With the U.S. stock market pulling together a string of strong performances for the week beginning January 19th, several sources within the mainstream media conglomerates are convinced that equities represent the best safe-haven vehicle in a geopolitical context that has witnessed an increasing share of turmoil and ambiguity. Gold bullion, which historically acted as a hedge against uncertainty or anticipated volatility, remains a subject of derision in popular business media. “…Gold doesn’t produce any future wealth, which makes it hard to say what a fair value for it would be,” writes Ian Salisbury for Money, a subsidiary of Time Magazine. ”
Its jumps in price generally reflect changes in politics and market psychology, which are hard to predict. In the long run, gold isn’t likely to do more than keep up with inflation. Add in trading and investment management costs and most long-term investors are better off just riding out the market’s ups and downs” (Salisbury, Ian. “Gold is Back—for Now“. Money. January 23, 2015. Web.). As is common with many general articles on financial investments, Mr. Salisbury fails to provide substantive evidence to support his forecast of gold’s poor performance, but he does affirm one of its price catalysts: market psychology. Ironically, what Mr. Salisbury views as a vulnerability for gold investment is actually a concession to the countering perspective.
The idea that market sentiment is difficult to predict is an old argument that finds several backers. It is often used to decry the very concept of forecasting and the statistical sciences, with the proposal that such methodologies do not produce wholly accurate and replicable results, and are thus unworthy of the term “science.” Sadly, this biased understanding of the forecasting discipline ignores the demand of probability models across diverse industries. Grocery chains, coffee shops, government agencies, and of course the local weather report all apply forecasting analyses to help make better or potentially more profitable decisions. Why then would the financial markets be any different?
An important point to note is that chief players in the equities sector, such as hedge funds or mutual funds, routinely place bets on the anticipated trajectory of broad-based indices through positions taken in the derivatives or options market. The sharp swings in this ancillary sector filters its way into the major indices like the Dow Jones or the S&P 500. In fact, the popular VIX index, known colloquially as the “fear index,” is a complex algorithm that incorporates daily price performances of put and call options on the S&P 500. However, because the VIX is a performance-based oscillator, it is not an investable asset. For a greater understanding of market sentiment, it is useful to analyze funds based on the VIX’s gyrations.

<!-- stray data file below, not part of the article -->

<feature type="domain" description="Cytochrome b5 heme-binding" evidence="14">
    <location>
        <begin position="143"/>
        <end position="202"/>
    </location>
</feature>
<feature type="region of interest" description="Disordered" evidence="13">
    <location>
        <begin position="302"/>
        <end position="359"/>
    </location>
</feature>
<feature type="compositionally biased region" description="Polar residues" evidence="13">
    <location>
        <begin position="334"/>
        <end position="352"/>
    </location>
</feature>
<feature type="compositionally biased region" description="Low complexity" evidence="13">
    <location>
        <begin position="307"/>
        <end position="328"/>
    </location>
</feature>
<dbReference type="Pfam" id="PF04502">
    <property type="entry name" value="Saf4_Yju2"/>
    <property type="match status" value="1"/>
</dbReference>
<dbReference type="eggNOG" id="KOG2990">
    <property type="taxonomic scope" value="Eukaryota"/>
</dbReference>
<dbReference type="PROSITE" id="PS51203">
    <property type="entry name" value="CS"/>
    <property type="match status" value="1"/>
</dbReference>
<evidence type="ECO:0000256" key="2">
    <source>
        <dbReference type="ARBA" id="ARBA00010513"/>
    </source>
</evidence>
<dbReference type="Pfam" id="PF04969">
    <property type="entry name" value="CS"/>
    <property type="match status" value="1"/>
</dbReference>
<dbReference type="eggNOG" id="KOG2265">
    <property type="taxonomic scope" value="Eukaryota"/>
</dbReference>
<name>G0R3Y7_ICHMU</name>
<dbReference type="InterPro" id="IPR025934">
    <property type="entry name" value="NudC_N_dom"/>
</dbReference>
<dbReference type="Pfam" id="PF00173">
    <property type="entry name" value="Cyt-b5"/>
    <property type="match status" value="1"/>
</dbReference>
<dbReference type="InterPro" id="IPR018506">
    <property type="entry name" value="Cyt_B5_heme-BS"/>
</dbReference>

Sharp Price Recovery In The S&P 500
The VelocityShares Daily Inverse VIX (NYSE : XIV) is a fund that attempts to inversely correlate with the implications of the VIX “fear index.” Stated differently, the Inverse VIX in theory should correlate directly with the S&P 500: as the S&P goes, so goes the Inverse VIX. Mathematically speaking, the long-term correlation between the two indicators is 95-percent, an extremely strong statistical relationship. However, the other five percent is of significant interest since it clues us into the variance of this otherwise exceptional relationship. Since the beginning of the new year, the average correlation has fallen to 83-percent despite a sharp price recovery in the S&P 500.
Using technical analysis parlance, the correlation is charting a series of lower highs and lower lows, suggestive of a future downturn. Based on the fact that the correlation appears to have peaked last week, another negative shift occurring within the statistical relationship is likely. This is all the more troublesome since the Inverse-VIX is waning ahead of the S&P index. In theory, this is a sign that bearish put options are held in higher frequency and density while bullish call options are held at high but isolated positions, lacking the support of numbers. The prudent money in this case is hedging against market volatility, leaving speculators stranded with their lofty calls. This variance within the totality of market sentiment is almost surely the root cause of the split between the Inverse-VIX and the S&P 500 (the other five-percent), the implication of which will likely filter into broader trading activity.